Halloween is extra special for us, though. And this issue is SPLENDID. We explored the magic and mayhem in a big way this year. We’re offering lots of ghastly poems and magical practices and spooky stories—not just because it’s fun (it totally is), but because these stories and rituals can help us move through the coming dark. They remind of us of power. They empower us to explore and seek and ask questions. As we head into winter—at least here in the Northern hemisphere—we head into a long and arduous time of silence and introspection. Halloween marks a sort of beginning, when we light the candle and peer into the distance and say, “who’s there?”
In curating this issue, I offer up the Luna Luna staples—magic & ritual, poems and stories, but all of them ghastly and transformative, all designed to make you think and feel. About the beyond, and about yourself. About truth and shadow, about your healing and your fear, about the noises in the night. Think Scorpio—but times a million. You’re welcome.
In this issue you’ll find magic, spells & rituals:
& all things tarot:
We’ve also got magical and powerful photo series:
…and of course, we have plenty of spooky poetry:
And lots of ghastly stories—some true, some fictional:
Plus, a few interviews:
& a few round-ups for films and movies:
Of course, please do read our entire “dark” diary—for more magic, ghosts, spells, rituals, and shadows below.
Happy Halloween. We love you.
Lisa Marie Basile
- Nov 27, 2018 Luna Luna Halloween Costumes & Outfits 2018 Edition
- Nov 26, 2018 True to The Earth: Cooper Wilhelm Interviews Kadmus
- Oct 31, 2018 Between The Veil: Letter from the Editor
- Oct 31, 2018 Shadow Work with Light Magic for Dark Times
- Oct 31, 2018 2 Poems by Stephanie Valente
- Oct 31, 2018 A Poem in Photographs by Kailey Tedesco
- Oct 31, 2018 Photography by Alice Teeple
- Oct 31, 2018 A Simple Spell to Summon and Protect Your Personal Power
- Oct 31, 2018 November and Her Lovelier Sister
- Oct 31, 2018 A Spooky Story by Lydia A. Cyrus
- Oct 31, 2018 3 Poems by Kimberly Grabowski Strayer
- Oct 31, 2018 The Ghost in the Green House
- Oct 31, 2018 Growing up with Ghosts: Memoirs from my Haunted House
- Oct 31, 2018 Rituals to Fully Embrace the Samhain Season
- Oct 31, 2018 5 Ghostly Films to Settle Into This Halloween Season
- Oct 31, 2018 5 Ghost Poems by Catherine Kyle
- Oct 31, 2018 Stop Screaming: A Short Story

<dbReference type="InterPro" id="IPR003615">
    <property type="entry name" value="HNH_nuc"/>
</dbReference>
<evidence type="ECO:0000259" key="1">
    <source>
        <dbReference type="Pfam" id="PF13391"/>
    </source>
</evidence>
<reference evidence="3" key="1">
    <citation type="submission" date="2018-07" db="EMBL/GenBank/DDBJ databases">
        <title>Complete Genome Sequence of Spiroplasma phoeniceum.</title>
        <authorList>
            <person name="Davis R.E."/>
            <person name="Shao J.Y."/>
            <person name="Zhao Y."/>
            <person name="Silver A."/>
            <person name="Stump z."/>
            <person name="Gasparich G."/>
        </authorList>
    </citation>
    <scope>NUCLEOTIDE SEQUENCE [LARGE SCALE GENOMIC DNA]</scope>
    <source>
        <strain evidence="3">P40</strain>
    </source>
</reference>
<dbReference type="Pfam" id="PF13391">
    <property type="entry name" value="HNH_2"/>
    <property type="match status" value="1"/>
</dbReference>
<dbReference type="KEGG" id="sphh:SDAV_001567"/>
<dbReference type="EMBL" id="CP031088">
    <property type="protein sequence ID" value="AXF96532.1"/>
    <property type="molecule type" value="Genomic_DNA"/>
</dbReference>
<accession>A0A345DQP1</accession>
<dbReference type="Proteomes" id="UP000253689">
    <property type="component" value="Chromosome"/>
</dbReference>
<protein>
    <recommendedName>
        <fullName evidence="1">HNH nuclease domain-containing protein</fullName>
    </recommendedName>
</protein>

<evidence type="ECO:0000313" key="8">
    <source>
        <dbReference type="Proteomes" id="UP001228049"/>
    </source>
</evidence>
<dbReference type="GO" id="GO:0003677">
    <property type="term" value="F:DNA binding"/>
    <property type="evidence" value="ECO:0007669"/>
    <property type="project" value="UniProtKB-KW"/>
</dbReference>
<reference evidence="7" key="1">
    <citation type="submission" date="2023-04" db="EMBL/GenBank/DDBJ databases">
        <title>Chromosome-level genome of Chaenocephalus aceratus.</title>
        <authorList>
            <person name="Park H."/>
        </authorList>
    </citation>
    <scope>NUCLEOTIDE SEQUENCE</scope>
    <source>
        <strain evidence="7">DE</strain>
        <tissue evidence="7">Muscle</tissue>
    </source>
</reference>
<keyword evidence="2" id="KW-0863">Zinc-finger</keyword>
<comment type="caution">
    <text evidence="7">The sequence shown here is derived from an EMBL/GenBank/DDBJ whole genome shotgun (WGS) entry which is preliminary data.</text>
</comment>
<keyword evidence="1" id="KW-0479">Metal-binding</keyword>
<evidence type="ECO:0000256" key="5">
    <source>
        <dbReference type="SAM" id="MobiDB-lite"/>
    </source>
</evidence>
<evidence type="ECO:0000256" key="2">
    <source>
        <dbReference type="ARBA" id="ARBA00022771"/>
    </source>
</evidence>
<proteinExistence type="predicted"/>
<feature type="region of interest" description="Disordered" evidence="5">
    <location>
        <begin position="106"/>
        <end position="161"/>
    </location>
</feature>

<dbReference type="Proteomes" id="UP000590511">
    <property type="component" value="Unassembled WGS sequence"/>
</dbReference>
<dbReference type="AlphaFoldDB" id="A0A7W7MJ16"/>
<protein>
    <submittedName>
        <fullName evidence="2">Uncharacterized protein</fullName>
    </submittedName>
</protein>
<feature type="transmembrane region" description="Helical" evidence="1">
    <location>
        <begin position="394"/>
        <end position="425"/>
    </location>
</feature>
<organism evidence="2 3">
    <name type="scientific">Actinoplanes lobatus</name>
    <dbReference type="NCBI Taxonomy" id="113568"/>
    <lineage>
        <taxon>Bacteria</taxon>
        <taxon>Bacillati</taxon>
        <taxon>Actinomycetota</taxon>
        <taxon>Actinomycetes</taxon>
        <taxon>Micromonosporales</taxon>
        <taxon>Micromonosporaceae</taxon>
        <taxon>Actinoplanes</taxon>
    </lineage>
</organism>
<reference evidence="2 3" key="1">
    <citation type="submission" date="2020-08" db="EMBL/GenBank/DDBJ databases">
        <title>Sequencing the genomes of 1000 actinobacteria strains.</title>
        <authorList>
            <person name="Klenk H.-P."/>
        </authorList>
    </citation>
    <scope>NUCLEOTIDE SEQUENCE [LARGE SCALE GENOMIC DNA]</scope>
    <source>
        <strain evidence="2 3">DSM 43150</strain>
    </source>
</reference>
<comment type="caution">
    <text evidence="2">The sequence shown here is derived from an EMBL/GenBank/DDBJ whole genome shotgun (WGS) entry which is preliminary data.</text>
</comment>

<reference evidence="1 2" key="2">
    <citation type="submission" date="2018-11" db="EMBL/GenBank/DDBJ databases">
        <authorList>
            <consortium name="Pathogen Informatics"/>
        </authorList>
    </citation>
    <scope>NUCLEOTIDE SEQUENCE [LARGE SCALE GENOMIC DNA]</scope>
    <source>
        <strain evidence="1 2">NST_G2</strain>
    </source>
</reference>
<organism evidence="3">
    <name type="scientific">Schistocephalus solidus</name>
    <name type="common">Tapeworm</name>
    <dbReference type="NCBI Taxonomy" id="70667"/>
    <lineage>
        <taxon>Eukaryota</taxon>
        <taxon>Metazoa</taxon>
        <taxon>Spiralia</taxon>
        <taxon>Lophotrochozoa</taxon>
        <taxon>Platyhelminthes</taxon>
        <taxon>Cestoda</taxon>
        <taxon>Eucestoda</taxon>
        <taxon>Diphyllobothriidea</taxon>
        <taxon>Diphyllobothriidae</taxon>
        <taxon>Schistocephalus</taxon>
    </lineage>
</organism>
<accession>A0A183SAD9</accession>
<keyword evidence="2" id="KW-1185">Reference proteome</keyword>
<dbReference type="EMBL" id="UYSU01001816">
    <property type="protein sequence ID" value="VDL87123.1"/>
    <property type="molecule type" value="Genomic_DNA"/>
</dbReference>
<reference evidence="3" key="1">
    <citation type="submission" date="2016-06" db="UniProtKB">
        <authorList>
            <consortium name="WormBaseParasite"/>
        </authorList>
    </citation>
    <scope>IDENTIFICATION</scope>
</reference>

- Oct 31, 2018 Blood Moon Limpia by Monique Quintana
- Oct 31, 2018 A Spell for the Final Girl
- Oct 31, 2018 Inner Witch: An Interview With Gabriela Herstik
- Oct 31, 2018 Communing with Ghosts: Staying Overnight in the Lizzie Borden House
- Oct 31, 2018 A Hex, and Other Poems by Sophie Allen
- Oct 31, 2018 How to Cast a Spell & Other Poems by Sabrina Rose Nelson
- Oct 31, 2018 Old Grandma: A Ghost Story
- Oct 31, 2018 The Spolia Tarot Deck: A Review
- Oct 31, 2018 An Interview with Spolia Tarot Creators Jessa Crispin & Jen May
- Oct 31, 2018 To Sow: A Short Story by Victoria Mier
- Oct 31, 2018 On Leaning Into The Mystery of Tarot
- Oct 31, 2018 An Indie Rock Playlist for Halloween Chills and Thrills
- Oct 31, 2018 Red: A Modern Re-imagining of Little Red Riding Hood
- Oct 31, 2018 When The Veil Thins: A Call to Heal
- Oct 31, 2018 An Interview With John Pivovarnick
- Oct 31, 2018 Survivor: A Witchy Photo Series by Joanna C. Valente
- Oct 31, 2018 What It Means to be Dead: A Ghost Story
- Oct 30, 2018 A Guide to Interpreting a Magic Eight Ball
- Sep 19, 2018 Interview with Arin Murphy-Hiscock, Author of 'Protection Spells'
- Sep 18, 2018 Sarah Chavez on Death Positivity, Grief, & Intersectional Feminism
- Aug 30, 2018 Interview with Claire Baxter, Founder & Perfumer of Sixteen92
- Aug 15, 2018 Review of 'The Mixology of Astrology': Cosmic Cocktail Recipes for Every Sign
- Aug 9, 2018 Glamour Magic, Identity, & Self Love with Author Deborah Castellano
- Jul 11, 2018 4 Witchy Podcasts You Need In Your Life
- Jul 5, 2018 In Conversation with Writer & Witch Andi Talarico: Stregheria, Tarot & Astrology
- May 23, 2018 Reviving the Magical Life and Times of the Three Kings
- May 10, 2018 Acting as Sigils: Magick Collage Erasures by David Joez Villaverde
- Apr 30, 2018 Four Ways to Use This Scorpio Full Moon for Good
- Apr 17, 2018 Which Classic Winona Ryder Film Are You, Based On Your Zodiac?
- Apr 11, 2018 6 Ways To Use A Tarot Deck To Get What You Want
- Apr 9, 2018 This Is How A Witch Is Born
- Apr 3, 2018 How to Create a Witchy Gallery Wall in Your Home
- Mar 22, 2018 4 Dreamy Stones To Keep By Your Bedside
- Mar 21, 2018 How the Words of the Dead Carried Me Home
- Feb 20, 2018 6 Witchy Spots You Must Visit in Philadelphia
- Feb 16, 2018 A Prayer to Ganesh for My Children
- Feb 16, 2018 Body Ritual: Gratitude Magic
- Jan 30, 2018 How to Make Moon And Water Magic
- Jan 29, 2018 Apports and My Love of Shrines
- Jan 19, 2018 3 Witchy Books to Jumpstart Your Magical Year
- Jan 4, 2018 How to Celebrate/Center the Holidays around Death
- Jan 3, 2018 Dracula Is Really Just Every Rapist & Abuser You Know
- Dec 27, 2017 Prophetic Growth: Tarot Reading for Introspection
- Dec 26, 2017 Winter Comes, It Always Does
- Dec 26, 2017 Sacred Simplicity: A Few More Easy Witchcraft Ideas
- Dec 12, 2017 10 Krampus Artists & Makers to Support This Holiday Season
- Nov 24, 2017 2 Books To Delight the Tombstone Tourist in You
- Nov 19, 2017 How to Create an Altar for Self-Care & Intention Setting
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BY LISA MARIE BASILE
As we move through #ScorpioSeason—and with it, celebrations like Halloween, All Saints Day, and Dia de los Muertos, we enter into the time of year between the autumn equinox & the winter solstice (here in the Northern part of the globe).